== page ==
Al-Qaeda claims Mali abductions
RABAT, Morocco - North Africa's branch of al-Qaeda has denied kidnapping three foreign aid workers in Algeria, but confirmed it was behind two other kidnappings in Mali, according to a statement carried by a Mauritanian news agency.
The statement, purportedly by Al-Qaeda in the Islamic Maghreb, said the group was focusing its efforts against French and Malian interests and had nothing to do with the October kidnapping of an Italian and two Spanish aid workers in southern Algeria.
The group's statement was reported Thursday by Nouakchott Information Agency, a private news agency that has carried the group's statements before, but its veracity could not be independently confirmed.
The militant group did claim to have abducted two French tourists from their hotel room in eastern Mali on the night of Nov. 24 and alleged that they were French spies. A Western counterterrorism official denied that the men, who have been identified as Serge Lazarevic and Philippe Verdon, were intelligence agents. - AP
Exiles send up Cuba fireworks
HAVANA - A coalition of Cuban exiles sailed south from Florida on Friday to protest the island's human-rights record by lighting up the night sky with fireworks, eliciting a rebuke from Havana officials who called it an affront to national sovereignty.
The boats planned to anchor a little more than 12 miles from the Cuban capital, just inside international waters, and in early evening multicolored explosions could be seen intermittently far off on the horizon from the Havana's rainy seafront.
Organizers insisted that the exiles' 18th protest flotilla over the years would be peaceful and was not a provocation, though they said they were trying to coordinate the protest with actions by dissidents on the island. They called on Havana residents to bang soup pots in solidarity during the fireworks on the eve of International Human Rights Day. - AP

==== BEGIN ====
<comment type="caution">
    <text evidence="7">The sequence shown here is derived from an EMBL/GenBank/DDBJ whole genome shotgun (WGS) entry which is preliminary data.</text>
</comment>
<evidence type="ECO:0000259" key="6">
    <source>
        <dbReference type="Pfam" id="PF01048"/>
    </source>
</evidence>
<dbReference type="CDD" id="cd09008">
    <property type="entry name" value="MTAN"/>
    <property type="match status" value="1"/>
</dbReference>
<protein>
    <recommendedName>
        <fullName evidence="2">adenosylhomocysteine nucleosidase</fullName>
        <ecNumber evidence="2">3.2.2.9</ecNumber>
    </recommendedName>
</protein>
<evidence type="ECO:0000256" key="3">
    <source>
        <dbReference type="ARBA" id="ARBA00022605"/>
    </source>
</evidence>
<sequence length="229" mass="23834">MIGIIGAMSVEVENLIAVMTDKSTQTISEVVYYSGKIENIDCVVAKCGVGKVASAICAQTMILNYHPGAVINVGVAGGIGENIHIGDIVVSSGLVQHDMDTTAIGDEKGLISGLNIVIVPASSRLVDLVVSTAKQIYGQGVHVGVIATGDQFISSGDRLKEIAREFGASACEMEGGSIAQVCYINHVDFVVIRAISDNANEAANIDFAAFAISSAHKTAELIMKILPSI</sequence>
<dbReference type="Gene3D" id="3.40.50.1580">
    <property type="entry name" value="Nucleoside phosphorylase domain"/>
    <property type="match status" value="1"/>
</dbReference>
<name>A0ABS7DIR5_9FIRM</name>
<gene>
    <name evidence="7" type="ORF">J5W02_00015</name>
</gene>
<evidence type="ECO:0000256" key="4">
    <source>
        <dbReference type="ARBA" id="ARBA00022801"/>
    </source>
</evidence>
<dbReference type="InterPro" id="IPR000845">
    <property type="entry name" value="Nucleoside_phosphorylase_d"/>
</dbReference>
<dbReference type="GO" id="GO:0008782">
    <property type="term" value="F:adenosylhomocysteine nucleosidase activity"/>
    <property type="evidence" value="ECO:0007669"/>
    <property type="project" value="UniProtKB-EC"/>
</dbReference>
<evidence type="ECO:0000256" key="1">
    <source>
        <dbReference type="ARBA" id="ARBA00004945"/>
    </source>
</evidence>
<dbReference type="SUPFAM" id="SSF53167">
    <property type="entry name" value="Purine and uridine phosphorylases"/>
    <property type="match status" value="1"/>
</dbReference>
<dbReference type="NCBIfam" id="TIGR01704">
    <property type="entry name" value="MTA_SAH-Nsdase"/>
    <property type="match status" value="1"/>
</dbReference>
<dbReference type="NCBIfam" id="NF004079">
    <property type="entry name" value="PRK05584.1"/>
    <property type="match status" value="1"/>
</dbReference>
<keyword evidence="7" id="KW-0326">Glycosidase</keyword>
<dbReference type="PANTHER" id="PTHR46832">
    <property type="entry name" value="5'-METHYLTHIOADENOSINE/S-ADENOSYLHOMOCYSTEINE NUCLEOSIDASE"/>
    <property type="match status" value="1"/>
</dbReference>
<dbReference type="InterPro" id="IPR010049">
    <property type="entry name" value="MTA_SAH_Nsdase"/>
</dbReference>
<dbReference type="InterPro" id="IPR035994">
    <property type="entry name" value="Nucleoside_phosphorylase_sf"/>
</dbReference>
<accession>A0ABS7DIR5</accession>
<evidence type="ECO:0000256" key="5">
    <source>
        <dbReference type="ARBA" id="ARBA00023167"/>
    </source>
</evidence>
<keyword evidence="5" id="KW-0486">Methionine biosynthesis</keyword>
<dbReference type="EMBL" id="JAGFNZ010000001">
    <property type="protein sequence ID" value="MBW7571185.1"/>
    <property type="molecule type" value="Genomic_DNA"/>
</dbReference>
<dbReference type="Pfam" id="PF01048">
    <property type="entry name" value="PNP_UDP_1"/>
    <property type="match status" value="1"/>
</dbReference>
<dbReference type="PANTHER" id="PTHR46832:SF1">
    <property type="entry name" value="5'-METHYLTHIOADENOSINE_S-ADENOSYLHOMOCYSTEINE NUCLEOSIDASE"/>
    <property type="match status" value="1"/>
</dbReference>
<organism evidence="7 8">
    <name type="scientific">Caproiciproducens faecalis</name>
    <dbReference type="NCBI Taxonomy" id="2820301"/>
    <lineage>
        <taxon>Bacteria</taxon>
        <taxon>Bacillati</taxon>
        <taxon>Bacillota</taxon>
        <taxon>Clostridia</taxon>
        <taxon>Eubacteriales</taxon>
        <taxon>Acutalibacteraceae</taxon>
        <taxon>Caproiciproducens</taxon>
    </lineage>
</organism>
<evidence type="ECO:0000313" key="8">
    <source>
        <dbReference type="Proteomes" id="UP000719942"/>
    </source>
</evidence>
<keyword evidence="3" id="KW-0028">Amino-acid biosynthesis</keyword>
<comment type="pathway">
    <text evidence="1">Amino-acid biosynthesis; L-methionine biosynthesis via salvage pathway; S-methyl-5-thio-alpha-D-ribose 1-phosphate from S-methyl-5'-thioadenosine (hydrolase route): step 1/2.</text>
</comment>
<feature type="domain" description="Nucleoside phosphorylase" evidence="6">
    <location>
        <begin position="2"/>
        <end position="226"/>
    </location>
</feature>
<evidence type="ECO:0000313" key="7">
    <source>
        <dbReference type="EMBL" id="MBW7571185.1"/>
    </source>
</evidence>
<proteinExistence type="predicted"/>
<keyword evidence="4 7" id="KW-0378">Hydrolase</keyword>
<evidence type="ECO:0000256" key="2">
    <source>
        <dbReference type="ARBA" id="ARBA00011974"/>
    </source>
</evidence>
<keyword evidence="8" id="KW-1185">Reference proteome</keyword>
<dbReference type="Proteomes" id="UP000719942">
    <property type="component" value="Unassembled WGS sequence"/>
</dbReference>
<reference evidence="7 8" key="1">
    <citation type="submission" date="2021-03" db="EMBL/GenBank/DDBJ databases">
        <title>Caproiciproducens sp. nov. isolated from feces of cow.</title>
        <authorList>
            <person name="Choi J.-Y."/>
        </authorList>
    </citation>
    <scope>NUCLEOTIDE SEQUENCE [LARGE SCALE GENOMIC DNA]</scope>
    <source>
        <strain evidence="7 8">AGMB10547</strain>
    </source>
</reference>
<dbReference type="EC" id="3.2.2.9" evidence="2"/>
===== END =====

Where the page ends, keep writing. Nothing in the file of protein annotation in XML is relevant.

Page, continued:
Gadhafi son: No Mexico travel plot
CAIRO - A son of slain Libyan leader Moammar Gadhafi "vigorously denies" having plotted to illegally sneak into Mexico to escape his home country after the fall of his father's regime, his attorney said Friday.
Al-Saadi Gadhafi fled to the neighboring country of Niger in September and the government there has given him refugee status. Mexico claimed on Wednesday that Saadi and three relatives also had initiated plans to sneak into Mexico under false names and take refuge at a Pacific resort.
Defense lawyer Nick Kaufman said in an e-mail that Saadi fled Libya because he feared for his life and is grateful to the government of Niger for giving him refuge.
A letter bomb exploded Friday at an office of Italy's tax collection agency on Rome's outskirts, wounding the organization's director. Police were probing possible links to an Italian anarchist group that claimed responsibility for a thwarted attack against the chief executive of Deutsche Bank this week.